He knew it cold. He knew it backwards, forwards, and inside out. He even knew a couple words of it in Korean.
I pulled the master aside to talk to him privately, asking one of the instructors to translate.
“Benjamin is a good boy. A good, good boy. He tries hard, and he really wants to please you. And he is smart. But he is slower than other children when you ask him a question. It takes longer for it to go in and for him to answer.” The master, who had understood up till this point, turned to the instructor whose English is far better. I waited as he translated. Then I went on.
“He has worked hard to know ‘The Easy Way is No Way.’ But if you ask him with another child, he won’t be able to answer as fast as the other kids. He will get frustrated and give up.” By this point, I was starting to tear up. “Please, please, test him alone. I just want him to understand that he is as smart as his brother is.”
The master nodded and said something slowly in Korean. The instructor translated. “He understands and agrees with you. But sometimes he thinks it’s good for children to learn from their mistakes.”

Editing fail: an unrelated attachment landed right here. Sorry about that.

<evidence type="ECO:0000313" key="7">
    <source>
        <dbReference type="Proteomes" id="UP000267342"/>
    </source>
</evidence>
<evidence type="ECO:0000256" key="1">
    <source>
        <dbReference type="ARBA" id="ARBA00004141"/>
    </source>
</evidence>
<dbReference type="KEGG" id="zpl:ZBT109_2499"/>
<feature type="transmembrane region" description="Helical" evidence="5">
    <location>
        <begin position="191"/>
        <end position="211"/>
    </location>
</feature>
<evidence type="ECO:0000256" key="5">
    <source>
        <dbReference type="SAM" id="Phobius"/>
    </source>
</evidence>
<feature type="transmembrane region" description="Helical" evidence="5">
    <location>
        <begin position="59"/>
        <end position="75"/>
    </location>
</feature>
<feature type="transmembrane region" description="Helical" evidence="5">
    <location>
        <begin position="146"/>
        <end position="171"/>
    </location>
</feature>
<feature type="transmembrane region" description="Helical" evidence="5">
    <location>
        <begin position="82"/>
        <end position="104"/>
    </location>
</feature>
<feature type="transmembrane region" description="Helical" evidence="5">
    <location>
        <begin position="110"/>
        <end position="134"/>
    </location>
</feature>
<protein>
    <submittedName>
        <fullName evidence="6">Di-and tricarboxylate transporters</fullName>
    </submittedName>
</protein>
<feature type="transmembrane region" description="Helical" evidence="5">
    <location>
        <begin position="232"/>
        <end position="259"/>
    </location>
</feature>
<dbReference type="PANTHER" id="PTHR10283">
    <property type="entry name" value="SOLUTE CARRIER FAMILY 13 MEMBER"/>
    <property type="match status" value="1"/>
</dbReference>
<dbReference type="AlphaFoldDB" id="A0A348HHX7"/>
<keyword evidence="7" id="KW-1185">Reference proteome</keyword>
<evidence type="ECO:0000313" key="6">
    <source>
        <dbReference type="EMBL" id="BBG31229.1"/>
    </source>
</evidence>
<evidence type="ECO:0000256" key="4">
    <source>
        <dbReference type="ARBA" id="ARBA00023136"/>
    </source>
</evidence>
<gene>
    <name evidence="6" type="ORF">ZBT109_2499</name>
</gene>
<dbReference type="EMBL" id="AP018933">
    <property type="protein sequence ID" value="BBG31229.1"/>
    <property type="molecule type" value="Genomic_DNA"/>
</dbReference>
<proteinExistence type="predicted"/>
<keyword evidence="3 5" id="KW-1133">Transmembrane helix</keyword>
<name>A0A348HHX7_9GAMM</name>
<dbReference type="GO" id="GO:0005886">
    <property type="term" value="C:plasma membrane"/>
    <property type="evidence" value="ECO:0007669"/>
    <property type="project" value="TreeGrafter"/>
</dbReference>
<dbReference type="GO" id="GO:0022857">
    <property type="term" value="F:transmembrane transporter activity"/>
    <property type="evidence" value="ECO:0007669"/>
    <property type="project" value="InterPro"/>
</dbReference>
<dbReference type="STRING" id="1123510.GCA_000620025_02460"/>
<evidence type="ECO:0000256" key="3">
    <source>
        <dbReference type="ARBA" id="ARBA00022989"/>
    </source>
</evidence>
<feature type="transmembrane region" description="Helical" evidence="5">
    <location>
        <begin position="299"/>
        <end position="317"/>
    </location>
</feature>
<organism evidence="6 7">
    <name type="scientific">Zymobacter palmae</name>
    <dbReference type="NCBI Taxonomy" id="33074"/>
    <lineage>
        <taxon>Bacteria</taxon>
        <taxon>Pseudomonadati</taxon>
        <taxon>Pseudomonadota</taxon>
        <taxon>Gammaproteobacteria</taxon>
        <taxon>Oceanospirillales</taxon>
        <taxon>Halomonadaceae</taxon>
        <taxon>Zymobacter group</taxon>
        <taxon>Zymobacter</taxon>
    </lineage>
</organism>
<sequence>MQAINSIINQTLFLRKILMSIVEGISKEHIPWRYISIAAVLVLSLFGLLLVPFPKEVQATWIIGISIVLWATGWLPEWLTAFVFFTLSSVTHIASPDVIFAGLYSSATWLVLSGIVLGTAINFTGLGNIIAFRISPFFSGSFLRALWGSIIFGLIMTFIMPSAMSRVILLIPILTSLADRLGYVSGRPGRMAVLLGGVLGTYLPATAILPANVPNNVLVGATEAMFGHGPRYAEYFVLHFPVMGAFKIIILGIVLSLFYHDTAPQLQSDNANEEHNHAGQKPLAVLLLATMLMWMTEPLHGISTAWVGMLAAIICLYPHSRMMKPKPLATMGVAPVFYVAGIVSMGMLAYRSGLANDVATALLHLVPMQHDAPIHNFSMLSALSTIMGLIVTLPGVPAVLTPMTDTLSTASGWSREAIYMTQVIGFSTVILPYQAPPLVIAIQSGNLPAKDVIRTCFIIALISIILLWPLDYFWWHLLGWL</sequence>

“But it wasn’t his mistake! He knew it. It was his brother’s mistake.”
The master nodded again and replied to me himself. “Don’t worry. We’ll take care of it.”
The instructor gave Ben a practice run during the lesson. Then, when the lesson was over, they sent him out to me. He began to whimper. “What’s wrong?” asked the master.
“I want a tiger patch,” Ben said.
The master, clearly having forgotten to test him, called him back in. Fabulous. Get him upset, then test him. He began strong, but as the questions went on, his voice got softer and softer. He had just been asked these questions so many times – at home, last lesson, during this lesson – and still no one had given him a tiger patch. Why should he trust that he wouldn’t be sent out of this lesson empty-handed, too?
He is slower to process questions than his peers. We’ve suspected this for a long time. He is not just one of those people who thinks things through first. In fact, he tends to do and think at exactly the same time. When in a group, he is fully a part of the conversation, unless it is a Socratic question/answer situation. Then, he takes so long to process the question that the lesson has moved on without him and he gives up.
But he didn’t give up this time. And now he has a tiger patch.